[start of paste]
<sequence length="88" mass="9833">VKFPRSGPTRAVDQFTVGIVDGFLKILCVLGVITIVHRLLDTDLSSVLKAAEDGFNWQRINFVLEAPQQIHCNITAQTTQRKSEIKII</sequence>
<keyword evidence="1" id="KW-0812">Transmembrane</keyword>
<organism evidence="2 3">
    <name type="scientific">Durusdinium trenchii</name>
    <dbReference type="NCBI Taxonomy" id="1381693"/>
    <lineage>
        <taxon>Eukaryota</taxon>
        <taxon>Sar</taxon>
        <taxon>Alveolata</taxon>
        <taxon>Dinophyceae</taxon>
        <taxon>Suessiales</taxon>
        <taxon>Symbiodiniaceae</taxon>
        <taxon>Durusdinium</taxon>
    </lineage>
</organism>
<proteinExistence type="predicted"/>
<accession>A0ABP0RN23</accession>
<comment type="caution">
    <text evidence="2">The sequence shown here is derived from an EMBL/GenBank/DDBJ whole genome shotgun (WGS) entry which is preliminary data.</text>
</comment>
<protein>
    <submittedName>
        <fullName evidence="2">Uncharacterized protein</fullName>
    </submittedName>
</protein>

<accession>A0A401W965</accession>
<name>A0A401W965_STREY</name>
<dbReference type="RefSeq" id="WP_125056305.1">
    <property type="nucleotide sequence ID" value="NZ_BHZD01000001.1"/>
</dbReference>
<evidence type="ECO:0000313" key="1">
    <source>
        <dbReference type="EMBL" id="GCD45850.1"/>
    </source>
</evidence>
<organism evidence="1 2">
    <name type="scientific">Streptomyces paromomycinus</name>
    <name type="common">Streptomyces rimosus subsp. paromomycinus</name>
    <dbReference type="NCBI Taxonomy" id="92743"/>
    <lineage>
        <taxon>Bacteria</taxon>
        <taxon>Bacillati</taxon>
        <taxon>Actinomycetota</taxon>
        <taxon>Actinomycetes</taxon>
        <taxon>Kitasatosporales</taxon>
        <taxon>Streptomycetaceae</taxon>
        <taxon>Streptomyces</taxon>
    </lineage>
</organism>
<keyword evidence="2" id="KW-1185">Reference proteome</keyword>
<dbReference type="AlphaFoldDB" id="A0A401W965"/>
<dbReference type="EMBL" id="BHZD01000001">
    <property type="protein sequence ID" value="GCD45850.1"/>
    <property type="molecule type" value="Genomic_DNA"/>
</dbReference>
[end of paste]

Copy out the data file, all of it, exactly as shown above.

<sequence length="88" mass="9833">VKFPRSGPTRAVDQFTVGIVDGFLKILCVLGVITIVHRLLDTDLSSVLKAAEDGFNWQRINFVLEAPQQIHCNITAQTTQRKSEIKII</sequence>
<keyword evidence="1" id="KW-0812">Transmembrane</keyword>
<organism evidence="2 3">
    <name type="scientific">Durusdinium trenchii</name>
    <dbReference type="NCBI Taxonomy" id="1381693"/>
    <lineage>
        <taxon>Eukaryota</taxon>
        <taxon>Sar</taxon>
        <taxon>Alveolata</taxon>
        <taxon>Dinophyceae</taxon>
        <taxon>Suessiales</taxon>
        <taxon>Symbiodiniaceae</taxon>
        <taxon>Durusdinium</taxon>
    </lineage>
</organism>
<proteinExistence type="predicted"/>
<accession>A0ABP0RN23</accession>
<comment type="caution">
    <text evidence="2">The sequence shown here is derived from an EMBL/GenBank/DDBJ whole genome shotgun (WGS) entry which is preliminary data.</text>
</comment>
<protein>
    <submittedName>
        <fullName evidence="2">Uncharacterized protein</fullName>
    </submittedName>
</protein>

<accession>A0A401W965</accession>
<name>A0A401W965_STREY</name>
<dbReference type="RefSeq" id="WP_125056305.1">
    <property type="nucleotide sequence ID" value="NZ_BHZD01000001.1"/>
</dbReference>
<evidence type="ECO:0000313" key="1">
    <source>
        <dbReference type="EMBL" id="GCD45850.1"/>
    </source>
</evidence>
<organism evidence="1 2">
    <name type="scientific">Streptomyces paromomycinus</name>
    <name type="common">Streptomyces rimosus subsp. paromomycinus</name>
    <dbReference type="NCBI Taxonomy" id="92743"/>
    <lineage>
        <taxon>Bacteria</taxon>
        <taxon>Bacillati</taxon>
        <taxon>Actinomycetota</taxon>
        <taxon>Actinomycetes</taxon>
        <taxon>Kitasatosporales</taxon>
        <taxon>Streptomycetaceae</taxon>
        <taxon>Streptomyces</taxon>
    </lineage>
</organism>
<keyword evidence="2" id="KW-1185">Reference proteome</keyword>
<dbReference type="AlphaFoldDB" id="A0A401W965"/>
<dbReference type="EMBL" id="BHZD01000001">
    <property type="protein sequence ID" value="GCD45850.1"/>
    <property type="molecule type" value="Genomic_DNA"/>
</dbReference>